August 30, 2016

Let's Talk Illustrators #3: Brendan Wenzel

Happy book birthday to Brendan Wenzel's (can you believe it) author debut They All Saw a Cat! I am so beyond excited to share my interview with Brendan on how this incredible story came about. This is a book that ended up in an eight-publisher auction before the manuscript was even complete, a book that everyone believes is a shoe-in for the Caldecott. And from what I can see, every moment of that attention is well-deserved!

It's better to go into They All Saw a Cat without knowing too much, but here's the book trailer (which is too cute not to show) and a very, very brief book description that I pulled directly from the publisher:

About the book:
In this glorious celebration of observation, curiosity, and imagination, Brendan Wenzel shows us the many lives of one cat, and how perspective shapes what we see. When you see a cat, what do you see?

So let's talk Brendan Wenzel and (my favorite topic ever) cats!

LTPB: Thanks so much for stopping by!

BW: Thanks for having me, Mel! I’m grateful for the chance to chat about the book.

LTPB: My first question is about the basic premise of the book: perspective. We get to see this cat from so many points of view. I know the idea came from your time in Nepal, so what can you tell us about how the book came together? How did the idea to explore perspective come to you? And why did you choose to focus on a cat?

BW: They All Saw A Cat took shape during a time period when I was processing many fantastic and expanding experiences from several years spent living abroad off and on, both in Nepal and Vietnam. A ton happened during our time out of the U.S, so countless encounters and odd ideas found their ways into the book. A few experiences however were particularly pertinent. In Vietnam, the privilege of catching glimpses of the world through a lens so different than the one I grew up looking through shifted my perspective in drastic and wonderful ways. This opportunity revealed unexpected aspects of even the most familiar objects and interactions and set my mind racing.

Another hugely informative experience has been working with young artists, both in the U.S. and abroad. Kids who I have gotten to know will have no doubt heard me emphatically repeat my favorite mantra “There are no bad drawings.” It is really true. Every sketch of a subject reveals something new and exciting, that can only be tapped into by that individual. Seeing the variety of images that emerge from any art class, is a reminder of the numerous wonderful things a single bullfrog or even a vase, can mean to a group. This is a huge part of the book.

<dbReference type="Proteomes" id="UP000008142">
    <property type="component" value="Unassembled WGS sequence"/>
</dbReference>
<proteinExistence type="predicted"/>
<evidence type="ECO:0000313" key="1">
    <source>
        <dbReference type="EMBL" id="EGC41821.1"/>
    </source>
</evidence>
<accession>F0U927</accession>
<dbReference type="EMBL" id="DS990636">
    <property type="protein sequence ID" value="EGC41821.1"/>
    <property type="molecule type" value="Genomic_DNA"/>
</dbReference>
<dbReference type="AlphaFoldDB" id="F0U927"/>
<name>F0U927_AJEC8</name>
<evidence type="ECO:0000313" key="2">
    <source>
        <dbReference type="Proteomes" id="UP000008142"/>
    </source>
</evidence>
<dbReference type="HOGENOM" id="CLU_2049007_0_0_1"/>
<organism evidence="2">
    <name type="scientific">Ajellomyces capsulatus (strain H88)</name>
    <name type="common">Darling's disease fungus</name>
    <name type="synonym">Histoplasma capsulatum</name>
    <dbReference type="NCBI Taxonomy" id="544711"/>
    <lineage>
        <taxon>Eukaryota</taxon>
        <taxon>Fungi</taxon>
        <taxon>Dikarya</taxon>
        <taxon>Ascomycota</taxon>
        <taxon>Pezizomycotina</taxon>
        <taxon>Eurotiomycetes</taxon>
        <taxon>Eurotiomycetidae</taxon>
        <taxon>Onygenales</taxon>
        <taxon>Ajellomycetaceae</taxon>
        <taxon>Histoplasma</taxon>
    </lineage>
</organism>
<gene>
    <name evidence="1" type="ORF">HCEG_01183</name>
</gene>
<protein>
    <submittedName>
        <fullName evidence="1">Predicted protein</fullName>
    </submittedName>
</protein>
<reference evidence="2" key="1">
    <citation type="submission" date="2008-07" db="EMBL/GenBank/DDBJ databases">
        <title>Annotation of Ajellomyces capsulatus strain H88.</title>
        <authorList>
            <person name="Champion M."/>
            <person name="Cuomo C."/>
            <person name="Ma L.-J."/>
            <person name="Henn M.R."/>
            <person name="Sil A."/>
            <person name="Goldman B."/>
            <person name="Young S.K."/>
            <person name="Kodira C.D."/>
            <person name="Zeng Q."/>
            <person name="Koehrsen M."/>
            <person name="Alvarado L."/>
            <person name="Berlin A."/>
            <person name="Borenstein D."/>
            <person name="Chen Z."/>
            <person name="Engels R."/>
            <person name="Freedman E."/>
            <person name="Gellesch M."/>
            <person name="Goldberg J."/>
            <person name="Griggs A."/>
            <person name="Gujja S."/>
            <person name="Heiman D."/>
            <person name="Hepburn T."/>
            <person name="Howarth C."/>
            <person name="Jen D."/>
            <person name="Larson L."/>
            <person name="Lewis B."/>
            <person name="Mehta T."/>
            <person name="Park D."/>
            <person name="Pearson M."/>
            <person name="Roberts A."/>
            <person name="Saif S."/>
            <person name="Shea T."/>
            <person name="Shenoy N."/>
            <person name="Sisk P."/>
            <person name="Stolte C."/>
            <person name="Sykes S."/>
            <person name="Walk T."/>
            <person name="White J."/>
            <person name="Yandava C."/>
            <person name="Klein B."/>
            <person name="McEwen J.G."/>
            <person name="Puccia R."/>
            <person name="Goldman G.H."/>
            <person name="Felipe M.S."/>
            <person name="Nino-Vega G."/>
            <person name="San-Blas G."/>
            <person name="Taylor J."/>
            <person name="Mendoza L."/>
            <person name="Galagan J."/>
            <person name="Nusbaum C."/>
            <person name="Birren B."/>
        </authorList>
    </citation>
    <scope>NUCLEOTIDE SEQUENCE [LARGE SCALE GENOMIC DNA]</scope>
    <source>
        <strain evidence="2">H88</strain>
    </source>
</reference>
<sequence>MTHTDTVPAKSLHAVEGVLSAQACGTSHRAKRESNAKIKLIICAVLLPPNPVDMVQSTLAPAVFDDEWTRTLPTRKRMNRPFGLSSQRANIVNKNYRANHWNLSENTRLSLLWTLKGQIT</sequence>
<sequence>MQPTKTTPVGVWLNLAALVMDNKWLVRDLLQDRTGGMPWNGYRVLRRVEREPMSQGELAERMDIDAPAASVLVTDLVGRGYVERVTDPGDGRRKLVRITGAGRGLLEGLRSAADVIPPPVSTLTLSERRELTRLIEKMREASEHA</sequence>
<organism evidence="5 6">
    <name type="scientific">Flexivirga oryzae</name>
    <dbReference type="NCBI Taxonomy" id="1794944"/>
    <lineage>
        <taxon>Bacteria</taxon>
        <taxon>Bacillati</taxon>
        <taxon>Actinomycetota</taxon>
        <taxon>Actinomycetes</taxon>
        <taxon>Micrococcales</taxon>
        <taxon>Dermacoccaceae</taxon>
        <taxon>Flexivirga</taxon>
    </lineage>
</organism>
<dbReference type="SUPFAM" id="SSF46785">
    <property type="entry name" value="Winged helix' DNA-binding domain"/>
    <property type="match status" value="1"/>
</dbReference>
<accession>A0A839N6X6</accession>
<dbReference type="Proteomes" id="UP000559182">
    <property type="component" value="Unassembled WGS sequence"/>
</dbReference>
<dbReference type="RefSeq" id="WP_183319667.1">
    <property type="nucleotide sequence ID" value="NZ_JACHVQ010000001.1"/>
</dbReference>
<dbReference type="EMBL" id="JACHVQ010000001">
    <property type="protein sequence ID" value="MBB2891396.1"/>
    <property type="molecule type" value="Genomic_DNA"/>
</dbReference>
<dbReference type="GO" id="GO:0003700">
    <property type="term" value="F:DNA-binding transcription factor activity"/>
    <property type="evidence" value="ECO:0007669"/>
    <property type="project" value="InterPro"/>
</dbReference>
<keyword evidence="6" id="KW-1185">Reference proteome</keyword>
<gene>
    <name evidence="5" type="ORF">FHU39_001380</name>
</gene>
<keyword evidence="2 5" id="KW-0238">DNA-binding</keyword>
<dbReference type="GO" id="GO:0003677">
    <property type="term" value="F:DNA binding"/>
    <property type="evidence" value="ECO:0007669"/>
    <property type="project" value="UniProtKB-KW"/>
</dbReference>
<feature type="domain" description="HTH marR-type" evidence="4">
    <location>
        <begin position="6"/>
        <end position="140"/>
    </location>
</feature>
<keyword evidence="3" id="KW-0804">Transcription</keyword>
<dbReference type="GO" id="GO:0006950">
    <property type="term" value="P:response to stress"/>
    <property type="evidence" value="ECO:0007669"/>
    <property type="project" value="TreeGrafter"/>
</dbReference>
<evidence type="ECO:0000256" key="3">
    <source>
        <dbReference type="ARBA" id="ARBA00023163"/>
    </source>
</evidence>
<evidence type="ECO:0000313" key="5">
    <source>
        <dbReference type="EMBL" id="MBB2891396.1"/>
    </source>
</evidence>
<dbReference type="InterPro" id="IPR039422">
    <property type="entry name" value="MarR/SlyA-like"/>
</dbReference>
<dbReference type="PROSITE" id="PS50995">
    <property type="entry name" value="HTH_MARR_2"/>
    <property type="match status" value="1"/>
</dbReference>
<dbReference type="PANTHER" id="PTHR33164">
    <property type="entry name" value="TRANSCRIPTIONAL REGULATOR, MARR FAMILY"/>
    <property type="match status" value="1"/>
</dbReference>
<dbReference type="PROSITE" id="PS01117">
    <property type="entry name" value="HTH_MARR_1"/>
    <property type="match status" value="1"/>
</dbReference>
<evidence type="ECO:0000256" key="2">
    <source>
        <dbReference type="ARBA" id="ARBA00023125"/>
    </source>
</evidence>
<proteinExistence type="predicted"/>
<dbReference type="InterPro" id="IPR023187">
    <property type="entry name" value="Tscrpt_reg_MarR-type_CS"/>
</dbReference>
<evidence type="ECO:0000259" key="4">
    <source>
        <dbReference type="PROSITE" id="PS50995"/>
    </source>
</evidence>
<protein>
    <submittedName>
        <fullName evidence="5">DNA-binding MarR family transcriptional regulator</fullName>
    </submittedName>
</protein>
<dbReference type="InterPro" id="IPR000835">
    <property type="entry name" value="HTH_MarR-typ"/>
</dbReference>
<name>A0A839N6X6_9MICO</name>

All this and a lot more was sitting in a big tangle when I started to work out They All Saw A Cat. I feel really fortunate that mess eventually ended up taking the shape of a picture book, as the form helped me explore thoughts and feelings I think I would have otherwise struggled to communicate. As so much of the concept hinged on re-imagining a commonplace cat -- a creature both familiar, and yet in my opinion, a bit mysterious -- seemed like the perfect subject.

LTPB: How has your process for creating They All Saw a Cat -- a book you illustrate and author -- been different than your illustration process for other books?

BW: Working on They All Saw A Cat has been different in many ways. Reconnecting with the thought behind the book and the process of creating it, I have realized how much I was not only doing my best to explore an idea, but also trying to capture a specific feeling I kept having. The ideas for the images and the text, the larger pieces, actually came pretty quickly, once I zeroed in on the basic structure, but as I moved forward the challenge was hanging onto that feeling and communicating it. It's kind of tough to explain, which was a reason I felt lucky I could explore the concept with a picture book. I hope it comes across to the reader.

LTPB: It definitely does! So what is it like to illustrate someone else's words?